At the point when I made my last post, at some point in the small hours of yesterday morning, my LiveJournal post with the link to the online text of my paper The Google Book Settlement and European Authors was still indexed on the main Google web search. So was the page on my personal site that contains the full text of the paper. I didn't mention this at the time, but went discreetly to bed.
In the morning, I was not greatly surprised to find that the LiveJournal post with the link to the paper had disappeared from the main search index as well as the blog search index. The paper itself was still there, though.
There was a direct link to the LiveJournal post from a page on Tweetmeme: a few people had twittered about it. I was quite interested. I am not on Twitter myself. It looks altogether too distracting. That Tweetmeme page was turning up on searches on the main Google search index. That was how I found it. But at some point today, it vanished from the index. Completely, so far as I can see.
The page on my website that has the text of my paper has also been disappeared from the index.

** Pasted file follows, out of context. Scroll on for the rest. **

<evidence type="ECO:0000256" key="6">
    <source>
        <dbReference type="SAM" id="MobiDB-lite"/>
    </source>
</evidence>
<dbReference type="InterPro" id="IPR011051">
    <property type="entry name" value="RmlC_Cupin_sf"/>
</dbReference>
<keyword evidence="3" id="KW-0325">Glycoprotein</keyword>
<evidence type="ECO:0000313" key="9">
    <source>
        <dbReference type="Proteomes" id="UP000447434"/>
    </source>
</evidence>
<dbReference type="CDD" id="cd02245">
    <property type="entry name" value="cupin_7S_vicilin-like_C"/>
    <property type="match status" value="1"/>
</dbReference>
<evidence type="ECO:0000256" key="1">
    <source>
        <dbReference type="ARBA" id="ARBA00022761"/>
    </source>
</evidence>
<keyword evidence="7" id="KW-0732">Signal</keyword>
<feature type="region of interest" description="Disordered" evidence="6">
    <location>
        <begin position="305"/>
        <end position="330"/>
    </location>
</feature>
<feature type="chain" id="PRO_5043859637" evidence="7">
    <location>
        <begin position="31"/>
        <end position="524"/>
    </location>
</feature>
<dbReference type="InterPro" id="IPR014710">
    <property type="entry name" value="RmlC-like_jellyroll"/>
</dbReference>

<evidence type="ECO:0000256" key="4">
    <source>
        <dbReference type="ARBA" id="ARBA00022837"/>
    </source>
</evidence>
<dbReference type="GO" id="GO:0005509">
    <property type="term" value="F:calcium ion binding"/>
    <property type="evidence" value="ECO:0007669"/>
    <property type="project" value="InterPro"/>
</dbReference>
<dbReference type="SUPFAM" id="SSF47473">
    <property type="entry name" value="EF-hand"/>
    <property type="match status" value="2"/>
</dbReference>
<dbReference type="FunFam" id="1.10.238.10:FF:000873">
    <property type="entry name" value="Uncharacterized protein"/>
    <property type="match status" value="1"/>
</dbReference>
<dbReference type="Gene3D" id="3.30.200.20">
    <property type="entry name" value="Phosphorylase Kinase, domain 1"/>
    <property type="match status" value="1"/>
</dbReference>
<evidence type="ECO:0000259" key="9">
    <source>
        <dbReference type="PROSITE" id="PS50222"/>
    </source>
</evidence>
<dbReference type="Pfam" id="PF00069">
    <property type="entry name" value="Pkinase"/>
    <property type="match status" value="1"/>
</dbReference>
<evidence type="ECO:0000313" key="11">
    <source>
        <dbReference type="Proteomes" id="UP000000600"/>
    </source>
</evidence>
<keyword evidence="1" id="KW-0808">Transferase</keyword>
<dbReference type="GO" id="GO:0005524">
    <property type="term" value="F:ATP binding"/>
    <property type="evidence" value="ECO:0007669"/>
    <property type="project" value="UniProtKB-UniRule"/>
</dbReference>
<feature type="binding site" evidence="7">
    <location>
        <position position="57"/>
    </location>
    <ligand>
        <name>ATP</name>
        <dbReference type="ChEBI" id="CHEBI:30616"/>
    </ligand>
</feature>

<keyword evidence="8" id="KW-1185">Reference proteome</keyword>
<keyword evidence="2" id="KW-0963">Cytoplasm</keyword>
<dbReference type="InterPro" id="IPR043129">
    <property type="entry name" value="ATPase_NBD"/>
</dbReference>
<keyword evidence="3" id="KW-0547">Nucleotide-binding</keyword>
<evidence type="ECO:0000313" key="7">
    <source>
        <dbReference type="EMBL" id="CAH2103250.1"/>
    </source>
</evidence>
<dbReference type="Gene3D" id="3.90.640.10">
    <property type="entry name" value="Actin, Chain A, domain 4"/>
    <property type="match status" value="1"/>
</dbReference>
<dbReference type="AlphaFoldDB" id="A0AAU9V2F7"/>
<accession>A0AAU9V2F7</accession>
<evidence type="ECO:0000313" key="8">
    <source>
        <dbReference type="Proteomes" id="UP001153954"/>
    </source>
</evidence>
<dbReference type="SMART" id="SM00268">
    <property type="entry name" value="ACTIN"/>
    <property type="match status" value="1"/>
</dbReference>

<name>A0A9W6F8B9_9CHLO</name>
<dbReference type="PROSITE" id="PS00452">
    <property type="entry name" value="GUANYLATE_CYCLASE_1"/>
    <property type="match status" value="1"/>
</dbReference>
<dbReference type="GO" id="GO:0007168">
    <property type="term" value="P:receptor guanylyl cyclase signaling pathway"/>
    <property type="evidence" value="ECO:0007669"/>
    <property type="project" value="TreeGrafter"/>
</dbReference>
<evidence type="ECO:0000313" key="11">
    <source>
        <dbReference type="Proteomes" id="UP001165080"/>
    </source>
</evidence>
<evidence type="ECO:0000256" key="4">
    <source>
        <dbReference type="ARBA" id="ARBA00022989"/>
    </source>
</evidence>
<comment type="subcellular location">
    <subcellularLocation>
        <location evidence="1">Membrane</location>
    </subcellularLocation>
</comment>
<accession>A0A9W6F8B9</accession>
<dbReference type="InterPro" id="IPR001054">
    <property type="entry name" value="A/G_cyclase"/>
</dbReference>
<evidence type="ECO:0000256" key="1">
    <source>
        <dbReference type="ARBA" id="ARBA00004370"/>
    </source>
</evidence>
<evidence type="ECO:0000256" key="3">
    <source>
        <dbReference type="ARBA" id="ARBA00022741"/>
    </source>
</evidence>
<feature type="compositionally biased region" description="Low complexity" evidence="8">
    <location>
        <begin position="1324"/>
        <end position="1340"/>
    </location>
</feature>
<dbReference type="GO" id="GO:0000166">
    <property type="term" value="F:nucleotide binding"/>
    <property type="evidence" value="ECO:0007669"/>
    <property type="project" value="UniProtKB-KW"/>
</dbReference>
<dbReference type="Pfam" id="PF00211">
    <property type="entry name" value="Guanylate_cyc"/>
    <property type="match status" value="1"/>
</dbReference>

As I recall it, two things brought Google to its present commanding position. First, a superior search engine. And secondly, the fact that we trusted their results. Google did not go down the road that some search engines did, of mixing paid-for advertising links invisibly with the rest. And in those days their search results were always supposed to be strictly objective, generated through their famous algorithm. Absolutely no hand-fiddling.
Earlier this year anxieties were being widely expressed that Google might censor the books in the Book Service. There is a provision in the Google Book Search agreement that allows Google to exclude up to 15% of the digitised works from its database, without giving a reason. The agitation died away after Google's representatives put their hands on their hearts and said the company had no intention of practising censorship. So that was all right, then.